LAUNCESTON, Australia, Aug 6 (Reuters) – Want a snapshot of the problems facing natural resource companies and why the era of big projects is over? Consider the recent dilemmas of Chevron, Adani and Fortescue Metals in Australia.
The first is battling cost overruns and combative unions in trying to get a multi-billion dollar project ready.
The second is facing yet another delay to the world’s biggest coal-mining development, with a court victory by environmentalists adding to financing challenges amid deteriorating economics.
The third is playing coy about a possible rescue by a Chinese white knight, which could help it survive a severe downturn in the price of its product, largely self-inflicted by overly ambitious expansions within the industry.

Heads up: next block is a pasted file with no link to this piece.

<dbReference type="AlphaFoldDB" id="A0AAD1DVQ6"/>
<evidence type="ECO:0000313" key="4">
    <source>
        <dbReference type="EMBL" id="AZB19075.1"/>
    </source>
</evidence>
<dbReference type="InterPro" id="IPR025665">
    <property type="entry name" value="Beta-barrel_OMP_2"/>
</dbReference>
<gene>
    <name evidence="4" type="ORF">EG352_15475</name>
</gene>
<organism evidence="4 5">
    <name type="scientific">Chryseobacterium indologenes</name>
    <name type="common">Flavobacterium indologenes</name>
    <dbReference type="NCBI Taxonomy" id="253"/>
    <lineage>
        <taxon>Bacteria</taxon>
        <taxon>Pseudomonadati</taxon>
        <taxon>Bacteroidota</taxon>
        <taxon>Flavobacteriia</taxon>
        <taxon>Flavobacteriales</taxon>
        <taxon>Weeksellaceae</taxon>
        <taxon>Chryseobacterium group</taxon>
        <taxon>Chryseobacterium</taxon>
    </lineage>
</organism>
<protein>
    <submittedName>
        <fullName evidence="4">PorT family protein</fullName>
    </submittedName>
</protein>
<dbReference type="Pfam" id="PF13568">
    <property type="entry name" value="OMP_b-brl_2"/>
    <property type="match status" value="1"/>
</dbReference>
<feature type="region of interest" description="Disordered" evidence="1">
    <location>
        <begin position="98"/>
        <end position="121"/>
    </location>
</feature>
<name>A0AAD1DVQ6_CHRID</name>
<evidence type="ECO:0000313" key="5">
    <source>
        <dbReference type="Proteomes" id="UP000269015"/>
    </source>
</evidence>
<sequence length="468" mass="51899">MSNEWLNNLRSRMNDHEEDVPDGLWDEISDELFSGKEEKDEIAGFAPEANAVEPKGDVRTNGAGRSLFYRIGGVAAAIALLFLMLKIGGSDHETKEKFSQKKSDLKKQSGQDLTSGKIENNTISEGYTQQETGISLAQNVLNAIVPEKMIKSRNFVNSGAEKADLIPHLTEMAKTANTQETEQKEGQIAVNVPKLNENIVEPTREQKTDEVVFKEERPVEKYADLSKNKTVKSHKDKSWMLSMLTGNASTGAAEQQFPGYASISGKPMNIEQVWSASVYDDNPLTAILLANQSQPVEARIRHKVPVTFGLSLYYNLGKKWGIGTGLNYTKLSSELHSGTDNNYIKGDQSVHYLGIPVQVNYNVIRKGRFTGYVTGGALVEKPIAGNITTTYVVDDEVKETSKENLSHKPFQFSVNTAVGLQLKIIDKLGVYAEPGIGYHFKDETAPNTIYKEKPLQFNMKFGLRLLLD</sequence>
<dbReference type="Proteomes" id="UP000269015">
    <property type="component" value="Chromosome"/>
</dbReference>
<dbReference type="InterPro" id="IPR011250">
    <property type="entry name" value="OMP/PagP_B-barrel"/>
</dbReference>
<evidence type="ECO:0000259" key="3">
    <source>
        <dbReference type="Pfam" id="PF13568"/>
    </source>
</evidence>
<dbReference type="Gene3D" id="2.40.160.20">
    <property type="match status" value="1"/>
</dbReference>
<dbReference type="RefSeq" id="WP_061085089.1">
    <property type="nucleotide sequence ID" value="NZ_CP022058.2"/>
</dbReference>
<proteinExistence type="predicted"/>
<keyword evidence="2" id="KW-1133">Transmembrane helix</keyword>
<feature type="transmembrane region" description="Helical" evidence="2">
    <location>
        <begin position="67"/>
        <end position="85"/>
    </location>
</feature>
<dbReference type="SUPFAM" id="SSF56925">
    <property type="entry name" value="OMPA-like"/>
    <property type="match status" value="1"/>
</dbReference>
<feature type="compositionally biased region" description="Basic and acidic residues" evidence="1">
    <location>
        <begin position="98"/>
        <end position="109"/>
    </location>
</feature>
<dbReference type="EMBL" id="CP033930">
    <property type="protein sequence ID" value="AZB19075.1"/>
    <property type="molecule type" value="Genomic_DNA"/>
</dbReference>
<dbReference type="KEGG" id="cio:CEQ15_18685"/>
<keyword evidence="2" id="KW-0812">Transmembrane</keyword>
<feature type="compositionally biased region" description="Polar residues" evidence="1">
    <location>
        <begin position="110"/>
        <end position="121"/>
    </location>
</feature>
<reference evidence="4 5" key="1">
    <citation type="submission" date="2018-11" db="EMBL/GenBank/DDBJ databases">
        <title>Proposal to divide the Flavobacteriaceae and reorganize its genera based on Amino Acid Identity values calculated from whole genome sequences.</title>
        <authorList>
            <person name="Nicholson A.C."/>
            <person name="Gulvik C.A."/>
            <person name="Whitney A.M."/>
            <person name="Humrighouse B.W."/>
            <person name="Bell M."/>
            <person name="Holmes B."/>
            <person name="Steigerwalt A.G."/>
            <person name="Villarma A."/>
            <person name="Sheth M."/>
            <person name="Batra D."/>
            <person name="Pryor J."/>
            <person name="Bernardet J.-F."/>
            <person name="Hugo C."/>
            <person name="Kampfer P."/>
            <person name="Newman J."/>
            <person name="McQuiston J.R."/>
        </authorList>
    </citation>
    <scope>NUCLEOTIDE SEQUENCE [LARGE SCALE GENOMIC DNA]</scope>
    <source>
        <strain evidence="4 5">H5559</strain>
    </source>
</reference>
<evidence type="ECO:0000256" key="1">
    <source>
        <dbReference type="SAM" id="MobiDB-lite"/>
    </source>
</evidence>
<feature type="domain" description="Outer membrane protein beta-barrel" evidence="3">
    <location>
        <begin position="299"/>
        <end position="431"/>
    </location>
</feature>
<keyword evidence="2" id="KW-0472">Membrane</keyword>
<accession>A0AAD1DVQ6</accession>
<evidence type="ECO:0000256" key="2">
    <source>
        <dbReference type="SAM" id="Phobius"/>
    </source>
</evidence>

The three companies have little in common other than they all operate in Australia and face the challenge of trying to successfully run major projects at a time of unrelenting commodity price weakness.
But each in their own way highlights why companies are going to be increasingly reluctant to take on significant commodity projects, a trend likely to last for some time, possibly well into the next up cycle in prices.
While the three examples are all based in Australia, the issues are common to most resource projects in other developed countries, such as Canada, and even in developing nations like Mozambique and Indonesia.
NO NEW PROJECTS WITHOUT LABOUR CHANGES
Chevron is facing a strike by workers at its Gorgon liquefied natural gas (LNG) project, just as the $54 billion development nears completion.
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